Friday, January 30, 2009

Lost Dogs 2.0

This morning my wife woke me up in a frantic state. She had just been out walking our puppy when he broke away from her and ran into a busy street. He had been trying to greet another dog, and then managed to run into King St. Fortunately, no cars hit Captain and she was able to get him back quickly. The other dog somehow also broke loose during the crisis, and ran off into an industrial area. He was found unscathed a few hours later.

The incident got me thinking about how technology can help find lost dogs. A lost dog is usually a very local problem. This is obviously why people tend to post signs around the neighborhood or just spread the word. On the internet people have tried setting up websites, posting on Craigslist, Yelp, or dog focused sites. While using the internet to inform people is one useful strategy, a larger audience is not necessarily more effective if it is not the right audience. A personal website or even a dog website won't be very useful if it doesn't target the two mile radius where the dog was lost.

Even with a fairly targeted internet audience, the message is most useful when it is being read at or near the location and in a timely fashion. This makes mobile the best delivery method. A number of mobile platforms and technologies exist that can be better leveraged to reunite lost dogs and owners. Currently, Twitter is probably one of the most effective and easy to use. Anyone can create a Twitter for lost dogs in their local area. This list can easily be used by any of the Twitter followers. (Check out my San Francisco lost dog twitter "SFLostDog"). However, Twitter's main shortcomings are that it does not inherently know your location, and the feed needs to be established well before the incident.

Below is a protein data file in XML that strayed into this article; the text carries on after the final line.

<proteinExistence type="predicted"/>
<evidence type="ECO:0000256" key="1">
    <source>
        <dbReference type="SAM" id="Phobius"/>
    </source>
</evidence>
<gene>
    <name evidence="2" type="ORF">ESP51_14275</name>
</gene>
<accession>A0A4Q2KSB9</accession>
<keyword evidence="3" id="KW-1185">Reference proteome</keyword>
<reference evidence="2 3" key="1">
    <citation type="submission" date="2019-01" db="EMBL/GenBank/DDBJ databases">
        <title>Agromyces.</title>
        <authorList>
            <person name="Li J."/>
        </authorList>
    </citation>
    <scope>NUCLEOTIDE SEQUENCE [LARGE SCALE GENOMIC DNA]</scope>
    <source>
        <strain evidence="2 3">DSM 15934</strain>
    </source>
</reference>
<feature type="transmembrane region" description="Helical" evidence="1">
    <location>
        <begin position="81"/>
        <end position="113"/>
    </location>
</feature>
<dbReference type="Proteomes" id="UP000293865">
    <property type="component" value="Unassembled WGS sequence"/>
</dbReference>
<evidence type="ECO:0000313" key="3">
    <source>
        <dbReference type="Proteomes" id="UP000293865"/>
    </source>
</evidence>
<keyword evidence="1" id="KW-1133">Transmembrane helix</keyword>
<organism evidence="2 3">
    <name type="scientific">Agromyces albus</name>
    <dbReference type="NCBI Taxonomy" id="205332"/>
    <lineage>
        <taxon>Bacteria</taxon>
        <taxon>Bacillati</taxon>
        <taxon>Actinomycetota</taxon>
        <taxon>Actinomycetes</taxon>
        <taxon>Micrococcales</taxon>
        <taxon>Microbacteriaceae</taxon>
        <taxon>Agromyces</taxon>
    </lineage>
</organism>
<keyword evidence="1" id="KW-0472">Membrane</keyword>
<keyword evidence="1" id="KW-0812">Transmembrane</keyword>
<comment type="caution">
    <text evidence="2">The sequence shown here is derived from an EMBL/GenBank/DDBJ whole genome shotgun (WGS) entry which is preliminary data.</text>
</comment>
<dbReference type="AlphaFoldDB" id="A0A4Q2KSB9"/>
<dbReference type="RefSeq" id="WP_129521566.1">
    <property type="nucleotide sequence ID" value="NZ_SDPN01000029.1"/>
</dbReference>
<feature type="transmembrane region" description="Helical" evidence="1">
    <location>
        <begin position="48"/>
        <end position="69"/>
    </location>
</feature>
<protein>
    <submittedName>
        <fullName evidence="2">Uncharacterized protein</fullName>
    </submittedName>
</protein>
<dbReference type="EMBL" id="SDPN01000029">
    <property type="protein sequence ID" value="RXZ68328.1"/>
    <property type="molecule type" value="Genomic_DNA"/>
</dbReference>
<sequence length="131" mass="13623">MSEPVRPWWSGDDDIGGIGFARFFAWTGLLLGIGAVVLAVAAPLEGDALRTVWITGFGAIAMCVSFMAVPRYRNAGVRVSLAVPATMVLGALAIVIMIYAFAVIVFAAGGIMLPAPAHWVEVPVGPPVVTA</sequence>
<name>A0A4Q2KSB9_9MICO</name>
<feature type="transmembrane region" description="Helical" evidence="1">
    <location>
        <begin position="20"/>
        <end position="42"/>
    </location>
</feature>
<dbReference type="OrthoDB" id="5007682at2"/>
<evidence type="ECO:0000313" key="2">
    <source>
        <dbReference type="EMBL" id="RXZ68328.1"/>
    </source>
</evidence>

A number of location based mobile applications are now gaining popularity. These applications could also be leveraged to find a lost dog. Today I sent the lost dog message out on my Loopt iPhone client. The Mix feature on Loopt lets you connect with anyone in your local area. This is targeted at dating, friendship, and networking - but why not lost dogs? Unfortunately, Loopt also has a number of shortcomings; primarily, the iPhone's inability to run applications in the background, the size of the user base, and the number of people with a compatible mobile phone. These same problems would also be true for any lost dog-specific iPhone application.

On the cutting edge of technology, ad hoc mesh networks provide and interesting potential solution. One of my classmates at the MIT Media Lab was working on a platform for distributing local news events through an ad hoc mesh network. Essentially, the event would be broadcast for x number of hops through the mesh network. For example, I send out the notification and anyone within five hops/connections of me would get the message.

For now it seems like Twitter is the best solution. I'd love to hear of any other potential solutions - until then, please join the SF Lost Dog twitter if you're in San Francisco.

1 comment:

  1. This was a really scary incident and were are so thankful both dogs are ok! I think it highlights the importance of good training & good leash control, even in times of crisis- both dogs & owners were clearly freaked. It also demonstrates how important it is to get the word out fast when a dog is lost...